In November of last year, China released a draft version of its long-awaited Domestic Violence Law (DVL) for public comment. The draft offered many promising features such as procedures for obtaining personal protection court orders and mandatory reporting requirements for some suspected domestic violence, but many experts still found it lacking. High on the list of complaints was that the law viewed domestic violence narrowly, excluding non-married cohabiting couples (which also necessarily excludes same-sex couples whose marriages are not recognized).
The draft DVL has still not been adopted, but China’s highest criminal justice organs have already jointly released an Opinion on handling domestic violence crimes. This new document (the Opinion),with its aggressive approach to combating domestic violence and a progressive approach to protecting victims, has been viewed as a positive expansion on the themes of the draft DVL. In its very first lines, for example, the interpretation makes clear that it does include non-married couples living together within the scope of domestic violence, although it likely still excludes same-sex couples.
Relationship of the Documents
The approaches of the two documents are complementary, not contradictory.
Domestic violence is both a criminal and social epidemic. In the debate over whether an independent law on domestic violence is necessary, many have argued that if properly enforced, the Criminal Law alone should be adequate to punish and deter domestic violence. Proponents of an independent DVL , however, counter that domestic violence can only be reduced through a more comprehensive and coordinated initiative including education, prevention and corrections; and that releasing a national law would further highlight society’s recognition of the problem.
Where the Opinion mobilizes the full force of the criminal law to effectively combat domestic violence, the DVL includes law enforcement as only one front in its anti-domestic violence strategy. It emphasizes prevention and education as being at least as critical as criminal punishment and makes clear that all aspects of society have a role to play in stopping domestic violence. As a national law, the DVL’s goal is not only to lay out specific practices, but also to make a division of labor, assigning different responsibilities for furthering an anti-domestic violence policy to different levels of government and different departments.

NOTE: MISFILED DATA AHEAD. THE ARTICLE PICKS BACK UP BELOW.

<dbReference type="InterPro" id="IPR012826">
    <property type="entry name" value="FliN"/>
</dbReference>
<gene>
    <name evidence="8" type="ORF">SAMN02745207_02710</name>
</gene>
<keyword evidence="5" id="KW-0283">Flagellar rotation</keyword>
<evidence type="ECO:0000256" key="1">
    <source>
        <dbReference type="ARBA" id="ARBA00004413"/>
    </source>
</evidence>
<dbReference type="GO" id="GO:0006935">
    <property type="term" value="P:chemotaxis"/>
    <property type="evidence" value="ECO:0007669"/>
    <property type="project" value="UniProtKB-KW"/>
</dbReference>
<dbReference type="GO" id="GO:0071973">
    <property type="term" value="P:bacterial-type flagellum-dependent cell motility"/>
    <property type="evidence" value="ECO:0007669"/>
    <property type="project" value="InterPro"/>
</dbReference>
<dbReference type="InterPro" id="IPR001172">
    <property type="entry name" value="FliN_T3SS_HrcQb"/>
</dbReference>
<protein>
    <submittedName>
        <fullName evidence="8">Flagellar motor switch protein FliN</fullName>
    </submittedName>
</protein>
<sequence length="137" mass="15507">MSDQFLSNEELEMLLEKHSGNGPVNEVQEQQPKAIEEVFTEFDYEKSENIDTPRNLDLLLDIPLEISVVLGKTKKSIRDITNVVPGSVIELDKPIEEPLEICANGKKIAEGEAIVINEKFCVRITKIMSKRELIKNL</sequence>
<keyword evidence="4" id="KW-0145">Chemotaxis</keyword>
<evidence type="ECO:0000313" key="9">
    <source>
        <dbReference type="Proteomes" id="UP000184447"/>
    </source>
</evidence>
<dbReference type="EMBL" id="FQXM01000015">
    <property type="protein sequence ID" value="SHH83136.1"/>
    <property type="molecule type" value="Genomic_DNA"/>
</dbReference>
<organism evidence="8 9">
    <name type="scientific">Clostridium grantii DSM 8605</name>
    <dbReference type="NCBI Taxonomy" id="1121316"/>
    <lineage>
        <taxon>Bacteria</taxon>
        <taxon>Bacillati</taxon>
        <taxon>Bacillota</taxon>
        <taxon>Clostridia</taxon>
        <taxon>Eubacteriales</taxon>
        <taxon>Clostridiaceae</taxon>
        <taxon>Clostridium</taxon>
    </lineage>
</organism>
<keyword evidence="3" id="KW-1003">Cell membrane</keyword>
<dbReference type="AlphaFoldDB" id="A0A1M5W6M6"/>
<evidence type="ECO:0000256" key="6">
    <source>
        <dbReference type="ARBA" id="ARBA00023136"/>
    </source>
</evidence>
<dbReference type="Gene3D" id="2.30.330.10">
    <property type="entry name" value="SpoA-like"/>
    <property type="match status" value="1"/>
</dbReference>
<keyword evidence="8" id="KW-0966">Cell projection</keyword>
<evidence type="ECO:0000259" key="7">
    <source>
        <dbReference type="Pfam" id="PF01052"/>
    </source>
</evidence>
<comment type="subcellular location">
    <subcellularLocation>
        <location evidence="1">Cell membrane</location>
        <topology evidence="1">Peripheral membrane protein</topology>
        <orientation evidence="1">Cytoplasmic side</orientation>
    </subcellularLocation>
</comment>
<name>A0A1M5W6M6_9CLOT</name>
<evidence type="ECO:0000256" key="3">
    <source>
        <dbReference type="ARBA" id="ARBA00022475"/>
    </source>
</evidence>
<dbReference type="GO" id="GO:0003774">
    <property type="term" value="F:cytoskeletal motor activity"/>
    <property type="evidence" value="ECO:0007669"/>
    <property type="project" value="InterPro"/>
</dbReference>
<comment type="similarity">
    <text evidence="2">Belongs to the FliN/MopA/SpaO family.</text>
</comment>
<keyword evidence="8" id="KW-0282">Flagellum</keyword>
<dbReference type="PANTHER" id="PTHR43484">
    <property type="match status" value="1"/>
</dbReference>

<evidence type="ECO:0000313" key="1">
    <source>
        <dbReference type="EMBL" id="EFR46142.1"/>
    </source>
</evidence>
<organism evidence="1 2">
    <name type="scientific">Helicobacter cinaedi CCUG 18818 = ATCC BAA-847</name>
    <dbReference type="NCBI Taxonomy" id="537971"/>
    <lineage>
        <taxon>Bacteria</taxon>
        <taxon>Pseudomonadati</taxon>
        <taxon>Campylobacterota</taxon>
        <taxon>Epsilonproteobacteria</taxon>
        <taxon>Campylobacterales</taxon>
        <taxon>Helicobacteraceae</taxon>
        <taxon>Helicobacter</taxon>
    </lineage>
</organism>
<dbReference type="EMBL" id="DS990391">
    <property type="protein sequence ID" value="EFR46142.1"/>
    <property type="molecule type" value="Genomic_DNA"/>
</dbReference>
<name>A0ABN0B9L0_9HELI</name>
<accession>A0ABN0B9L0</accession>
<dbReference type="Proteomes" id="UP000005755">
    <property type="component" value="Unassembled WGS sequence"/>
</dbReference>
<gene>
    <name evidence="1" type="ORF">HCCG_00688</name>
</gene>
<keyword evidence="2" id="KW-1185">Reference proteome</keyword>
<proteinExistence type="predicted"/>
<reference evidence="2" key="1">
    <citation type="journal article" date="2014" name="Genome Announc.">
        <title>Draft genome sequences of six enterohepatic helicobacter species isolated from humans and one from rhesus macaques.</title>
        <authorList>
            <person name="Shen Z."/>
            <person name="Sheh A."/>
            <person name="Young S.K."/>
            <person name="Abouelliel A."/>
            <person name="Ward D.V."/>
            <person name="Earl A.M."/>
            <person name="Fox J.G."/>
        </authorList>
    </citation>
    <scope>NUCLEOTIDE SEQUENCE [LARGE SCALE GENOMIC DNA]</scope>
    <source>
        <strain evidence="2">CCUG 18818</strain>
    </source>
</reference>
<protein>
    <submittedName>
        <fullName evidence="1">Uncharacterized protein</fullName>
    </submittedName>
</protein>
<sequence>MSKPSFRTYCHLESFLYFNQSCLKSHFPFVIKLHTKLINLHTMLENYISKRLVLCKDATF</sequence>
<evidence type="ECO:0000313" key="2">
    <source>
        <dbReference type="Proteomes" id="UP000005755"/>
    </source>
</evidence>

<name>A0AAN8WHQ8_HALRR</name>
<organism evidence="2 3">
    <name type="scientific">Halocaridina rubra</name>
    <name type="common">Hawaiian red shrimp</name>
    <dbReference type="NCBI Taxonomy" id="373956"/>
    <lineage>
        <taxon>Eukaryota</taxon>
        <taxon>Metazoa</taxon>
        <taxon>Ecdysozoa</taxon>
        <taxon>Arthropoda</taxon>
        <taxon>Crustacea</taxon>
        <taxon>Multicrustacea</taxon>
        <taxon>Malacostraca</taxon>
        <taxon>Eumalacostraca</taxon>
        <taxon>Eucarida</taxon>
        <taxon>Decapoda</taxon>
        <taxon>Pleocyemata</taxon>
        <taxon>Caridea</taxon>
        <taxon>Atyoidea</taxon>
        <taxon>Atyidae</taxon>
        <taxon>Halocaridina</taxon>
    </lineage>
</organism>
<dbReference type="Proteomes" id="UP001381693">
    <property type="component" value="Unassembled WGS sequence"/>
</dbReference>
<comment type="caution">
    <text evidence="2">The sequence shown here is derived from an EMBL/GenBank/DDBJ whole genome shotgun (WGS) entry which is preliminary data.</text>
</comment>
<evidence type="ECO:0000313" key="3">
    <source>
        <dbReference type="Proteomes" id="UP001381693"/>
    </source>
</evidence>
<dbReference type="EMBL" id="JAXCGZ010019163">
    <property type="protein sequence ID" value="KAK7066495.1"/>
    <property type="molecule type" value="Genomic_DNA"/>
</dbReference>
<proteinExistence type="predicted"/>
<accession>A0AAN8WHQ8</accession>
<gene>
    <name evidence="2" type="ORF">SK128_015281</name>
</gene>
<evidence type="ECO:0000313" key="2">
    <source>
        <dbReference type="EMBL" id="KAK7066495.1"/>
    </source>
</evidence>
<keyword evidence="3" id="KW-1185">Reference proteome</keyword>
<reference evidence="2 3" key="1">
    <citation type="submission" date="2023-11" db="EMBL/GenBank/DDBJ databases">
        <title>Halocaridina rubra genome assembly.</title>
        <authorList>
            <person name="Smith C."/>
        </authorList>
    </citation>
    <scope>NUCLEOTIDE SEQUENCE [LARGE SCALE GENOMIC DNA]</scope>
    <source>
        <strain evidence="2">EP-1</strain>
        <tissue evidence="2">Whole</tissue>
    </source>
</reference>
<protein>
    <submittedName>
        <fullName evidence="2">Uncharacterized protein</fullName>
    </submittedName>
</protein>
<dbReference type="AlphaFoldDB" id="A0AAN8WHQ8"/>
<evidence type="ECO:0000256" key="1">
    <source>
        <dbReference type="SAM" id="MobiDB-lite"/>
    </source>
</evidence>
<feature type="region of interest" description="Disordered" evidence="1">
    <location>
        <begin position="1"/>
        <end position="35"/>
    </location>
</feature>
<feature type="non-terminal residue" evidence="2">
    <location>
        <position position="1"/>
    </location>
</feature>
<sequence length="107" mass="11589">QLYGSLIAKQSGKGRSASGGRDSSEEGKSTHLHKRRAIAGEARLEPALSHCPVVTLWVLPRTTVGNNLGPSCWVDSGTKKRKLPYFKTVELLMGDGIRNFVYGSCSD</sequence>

Not only do the documents not conflict with each other, but the draft DVL actually mentions many of the reforms elaborated upon in the Opinion. The Opinion builds on and affirms these provisions regarding the criminal justice system’s role in handling of domestic violence. It focuses on ensuring that violent crimes are not ignored because they happen within the family, offering heightened protections to victims, and clarifying the elements of crimes of abuse and abandonment.
Consider the chart below giving an overview of key content and comparing the two documents or skip ahead to the continued discussion [Skip].
Unique Provisions of the Opinion
So, given the many similarities, why was the Opinion better received than the draft law? Partly it is because people expected more from the DVL, especially those who had fought for years to advance such legislation. They understandably wanted the DVL to be take more concrete actions and go further, but in Chinese laws, the national law often provides a policy framework and work plan while later interpretations and implementation rules work out the details. The Opinion, however does contain some provisions that do go beyond anything in the draft DVL.
First, as a criminal law interpretation, it goes into considerably more depth than the DVL in analyzing specific charges that can be used in domestic violence cases. It also discusses treatment of domestic violence victims who are charged with harming their abusers. These are interesting not only for their very protective stance on behalf of victims of domestic violence, but also because they place an unusual amount of emphasis on the intent of the offender. Click to [SKIP CHART]
In the chart above, which summarizes article 17 of the Opinion, you can see that the crimes of abuse, abandonment and neglect are interpreted broadly, making clear that a broad range of domestic violence is to be addressed as a crime. For abuse, the “conduct elements” make clear that domestic violence is not only about physical beatings, but can include restricting freedom and humiliation that cause psychological harm. Clarification as to the degree of harm required to establish these crimes is provided in part in the ‘severity’ elements sections, where such conduct must either cause injuries, occur over an extended period of time or be against a vulnerable population. Given the reluctance of police to involve themselves in domestic violence, making clear that it is a criminal problem, will both spur their action and invite increased supervision by the procuratorate.